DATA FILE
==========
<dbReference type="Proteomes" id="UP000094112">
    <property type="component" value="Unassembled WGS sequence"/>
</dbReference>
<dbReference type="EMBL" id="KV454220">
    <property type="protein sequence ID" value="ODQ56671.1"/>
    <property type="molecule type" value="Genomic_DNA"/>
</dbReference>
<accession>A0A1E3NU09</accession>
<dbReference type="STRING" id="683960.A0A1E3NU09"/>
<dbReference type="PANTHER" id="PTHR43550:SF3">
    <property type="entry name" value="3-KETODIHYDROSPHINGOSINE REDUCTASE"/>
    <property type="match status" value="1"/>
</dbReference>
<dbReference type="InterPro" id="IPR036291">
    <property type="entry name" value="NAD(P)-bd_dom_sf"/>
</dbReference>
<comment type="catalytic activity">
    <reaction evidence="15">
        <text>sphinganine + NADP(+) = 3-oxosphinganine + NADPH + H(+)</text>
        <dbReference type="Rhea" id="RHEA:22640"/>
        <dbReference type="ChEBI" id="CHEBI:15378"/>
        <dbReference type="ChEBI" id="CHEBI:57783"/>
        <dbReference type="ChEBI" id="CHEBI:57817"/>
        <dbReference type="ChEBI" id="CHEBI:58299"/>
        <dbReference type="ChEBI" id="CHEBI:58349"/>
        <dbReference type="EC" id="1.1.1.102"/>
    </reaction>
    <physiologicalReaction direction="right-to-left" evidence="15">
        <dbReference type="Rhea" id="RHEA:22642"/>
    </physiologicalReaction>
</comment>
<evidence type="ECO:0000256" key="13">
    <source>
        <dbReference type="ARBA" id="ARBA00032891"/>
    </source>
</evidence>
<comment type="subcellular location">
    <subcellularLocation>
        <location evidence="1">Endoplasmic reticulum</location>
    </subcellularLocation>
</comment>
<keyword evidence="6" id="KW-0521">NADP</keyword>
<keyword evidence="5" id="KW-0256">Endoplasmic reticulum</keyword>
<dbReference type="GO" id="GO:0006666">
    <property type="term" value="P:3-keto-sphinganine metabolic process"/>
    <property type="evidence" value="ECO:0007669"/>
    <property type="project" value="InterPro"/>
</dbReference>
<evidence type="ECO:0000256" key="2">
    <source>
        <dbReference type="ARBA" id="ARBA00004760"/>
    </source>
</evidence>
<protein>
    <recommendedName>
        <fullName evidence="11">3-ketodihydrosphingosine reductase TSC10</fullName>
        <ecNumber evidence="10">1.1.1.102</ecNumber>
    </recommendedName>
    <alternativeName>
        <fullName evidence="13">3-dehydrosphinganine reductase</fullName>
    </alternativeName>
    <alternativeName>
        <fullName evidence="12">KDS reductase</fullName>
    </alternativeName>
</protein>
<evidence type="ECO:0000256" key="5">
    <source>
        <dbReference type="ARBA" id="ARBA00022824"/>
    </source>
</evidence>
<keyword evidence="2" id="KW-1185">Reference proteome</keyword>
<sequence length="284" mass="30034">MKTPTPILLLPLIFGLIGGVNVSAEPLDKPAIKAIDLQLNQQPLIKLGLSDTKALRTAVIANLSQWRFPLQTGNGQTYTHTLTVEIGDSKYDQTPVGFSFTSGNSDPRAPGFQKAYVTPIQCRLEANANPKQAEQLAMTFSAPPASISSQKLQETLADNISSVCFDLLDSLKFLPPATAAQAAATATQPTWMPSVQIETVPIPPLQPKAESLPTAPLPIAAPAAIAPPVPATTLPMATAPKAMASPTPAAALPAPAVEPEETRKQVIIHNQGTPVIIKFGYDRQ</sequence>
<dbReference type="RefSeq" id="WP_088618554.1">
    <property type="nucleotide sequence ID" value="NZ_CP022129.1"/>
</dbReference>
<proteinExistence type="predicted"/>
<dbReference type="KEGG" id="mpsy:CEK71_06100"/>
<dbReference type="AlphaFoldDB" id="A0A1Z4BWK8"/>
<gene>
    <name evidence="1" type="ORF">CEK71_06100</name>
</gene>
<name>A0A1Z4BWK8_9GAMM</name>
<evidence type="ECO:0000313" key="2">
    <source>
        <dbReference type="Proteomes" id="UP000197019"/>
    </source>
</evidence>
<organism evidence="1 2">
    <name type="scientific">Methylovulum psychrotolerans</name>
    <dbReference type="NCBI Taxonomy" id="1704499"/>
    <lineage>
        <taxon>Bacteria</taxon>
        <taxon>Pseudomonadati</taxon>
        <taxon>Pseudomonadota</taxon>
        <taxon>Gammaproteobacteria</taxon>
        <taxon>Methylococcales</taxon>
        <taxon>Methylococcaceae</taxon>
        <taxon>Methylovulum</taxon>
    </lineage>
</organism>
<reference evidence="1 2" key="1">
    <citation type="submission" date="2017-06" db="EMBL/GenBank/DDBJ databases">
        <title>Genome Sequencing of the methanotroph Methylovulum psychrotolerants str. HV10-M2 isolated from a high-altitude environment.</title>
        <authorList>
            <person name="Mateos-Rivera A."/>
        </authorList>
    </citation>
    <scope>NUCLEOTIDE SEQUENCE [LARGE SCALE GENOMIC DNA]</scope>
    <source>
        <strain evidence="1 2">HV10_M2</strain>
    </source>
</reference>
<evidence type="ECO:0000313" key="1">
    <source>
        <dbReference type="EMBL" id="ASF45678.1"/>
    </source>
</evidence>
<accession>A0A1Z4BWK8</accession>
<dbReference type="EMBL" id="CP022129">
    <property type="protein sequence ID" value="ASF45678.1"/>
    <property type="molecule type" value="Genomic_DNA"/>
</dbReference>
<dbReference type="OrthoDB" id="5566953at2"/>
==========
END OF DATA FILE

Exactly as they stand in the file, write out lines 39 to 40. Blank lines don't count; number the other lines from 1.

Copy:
        <location evidence="1">Endoplasmic reticulum</location>
    </subcellularLocation>